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The southbound Amtrak Vermonter pulls out of the Brattleboro station.


Agreement brings rail travel to Montreal closer to reality

BRATTLEBORO—A long-wished-for goal for train fans in Vermont is now closer to becoming real.

On Monday, Sen. Patrick Leahy, D-Vt., announced that the United States and Canada signed a long-awaited agreement designed to improve cross border travel and security between the two countries.

According to a news release from Leahy’s office, U.S. Homeland Security Secretary Jeh Johnson and Canadian Minister of Public Safety Steven Blaney signed a new pre-clearance agreement in Washington that was negotiated under the Beyond the Border Action Plan approved earlier by President Obama and Prime Minister Stephen Harper.

Pre-clearance facilities allow travelers to pass through U.S. Customs and Border Protection (CBP) inspections prior to traveling, permitting them to quickly move along to their destinations upon arrival in the United States. A new agreement has been needed before discussions and work on creating a pre-clearance facility at Montreal’s Central Station — and re-establishing train service between Vermont and Montreal — could happen.

“Vermonters and Quebeckers have a long, special and enduring relationship,” said Leahy in a prepared statement. “Vermont and Canada also are close partners in trade, commerce and tourism and as joint stewards of our shared communities. ... This agreement has long been a goal, and a dream, for Vermonters who have fond memories of rail trips to Montreal to enjoy all that its vibrant cultural capital has to offer.”

Amtrak’s Montrealer used to run as an overnight train between Washington, D.C., and Montreal, Quebec — serving nine Vermont stations, including Brattleboro and Bellows Falls, along the way. That cross-border service ended in 1995, when St. Albans became the terminus for the new Vermonter train.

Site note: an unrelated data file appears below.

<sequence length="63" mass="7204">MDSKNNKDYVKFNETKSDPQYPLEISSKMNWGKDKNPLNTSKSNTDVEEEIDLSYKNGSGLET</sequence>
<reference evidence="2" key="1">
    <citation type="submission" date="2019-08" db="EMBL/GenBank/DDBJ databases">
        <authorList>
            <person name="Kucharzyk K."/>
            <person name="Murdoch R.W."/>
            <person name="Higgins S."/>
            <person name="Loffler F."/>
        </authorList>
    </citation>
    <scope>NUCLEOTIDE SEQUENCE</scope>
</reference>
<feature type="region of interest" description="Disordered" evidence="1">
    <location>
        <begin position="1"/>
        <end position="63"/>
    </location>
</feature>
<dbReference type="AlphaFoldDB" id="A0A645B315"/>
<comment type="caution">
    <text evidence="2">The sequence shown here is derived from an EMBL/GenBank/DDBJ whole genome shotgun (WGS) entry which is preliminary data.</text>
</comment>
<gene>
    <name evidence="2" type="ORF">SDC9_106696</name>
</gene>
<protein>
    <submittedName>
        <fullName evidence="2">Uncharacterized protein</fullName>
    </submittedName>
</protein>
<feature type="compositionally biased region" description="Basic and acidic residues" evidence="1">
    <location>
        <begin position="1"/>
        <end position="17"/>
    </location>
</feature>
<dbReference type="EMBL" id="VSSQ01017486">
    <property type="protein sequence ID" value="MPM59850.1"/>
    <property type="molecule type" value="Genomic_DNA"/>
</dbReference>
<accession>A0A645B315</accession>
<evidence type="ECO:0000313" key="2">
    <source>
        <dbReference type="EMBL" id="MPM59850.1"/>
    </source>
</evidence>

Before Amtrak, Brattleboro passengers rode the original Montrealer, and its southbound counterpart, the Washingtonian, which was jointly operated by the Pennsylvania, New Haven, Boston & Maine, Central Vermont, and Canadian National railroads as an overnight train with sleeper cars between 1924 and 1966.

From Bellows Falls, the Green Mountain Flyer took passengers over the Rutland and Canadian National railroads to Montreal, by way of Rutland and Burlington, until 1953, when the Rutland discontinued all passenger service.

Christopher Parker, executive director of the Vermont Rail Action Network, said his group was “excited and thrilled” at the news.

“Senator Leahy’s office has done a lot of hard work on this issue,” Parker said in an email to The Commons. “We say a big ‘thank you’ for their efforts and commend him for his victory in making this happen.”

In addition to the senator, Parker singled out Leahy’s current transportation staffer, Maggie Gendron, and her predecessor, Greg Cota, as well as Sen. Bernie Sanders, Rep. Peter Welch, and Gov. Peter Shumlin in supporting expanded rail service to Montreal.

“This was not an easy achievement,” said Parker.

Parker said that restoring train service between Vermont to Montreal “is one of the two top priorities of the Vermont Rail Action Network. The five million people of Quebec represent a tremendous economic opportunity for Vermont, and Montreal is the closest large city (and economic and cultural hub) for Vermont.”

He said that, right now, “the Vermonter leaves St. Albans with only a few riders, adding more at each stop until it is full at Hartford (Conn.), going into New York, Philadelphia and Washington. Being able to start from a major metropolitan city will be like having an anchor store at both ends of the mall. The train will start out full, Quebecers will get off at each stop, and Vermonters will board ... The load factors and train-miles (and thus the train’s economics) will improve drastically.”

The agreement must become law in both Canada and the U.S. to have force, Parker said.

“Challenges still remain. An operating agreement with [the Canadian National] is required — at a reasonable price — and U.S. crews need to be able to run right to Montreal,” he said. “These were challenges which led to the end of the former Montrealer, but we believe they can be resolved. We are particularly hopeful because of the support of the Quebec government.”

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Originally published in The Commons issue #297 (Wednesday, March 18, 2015). This story appeared on page A2.

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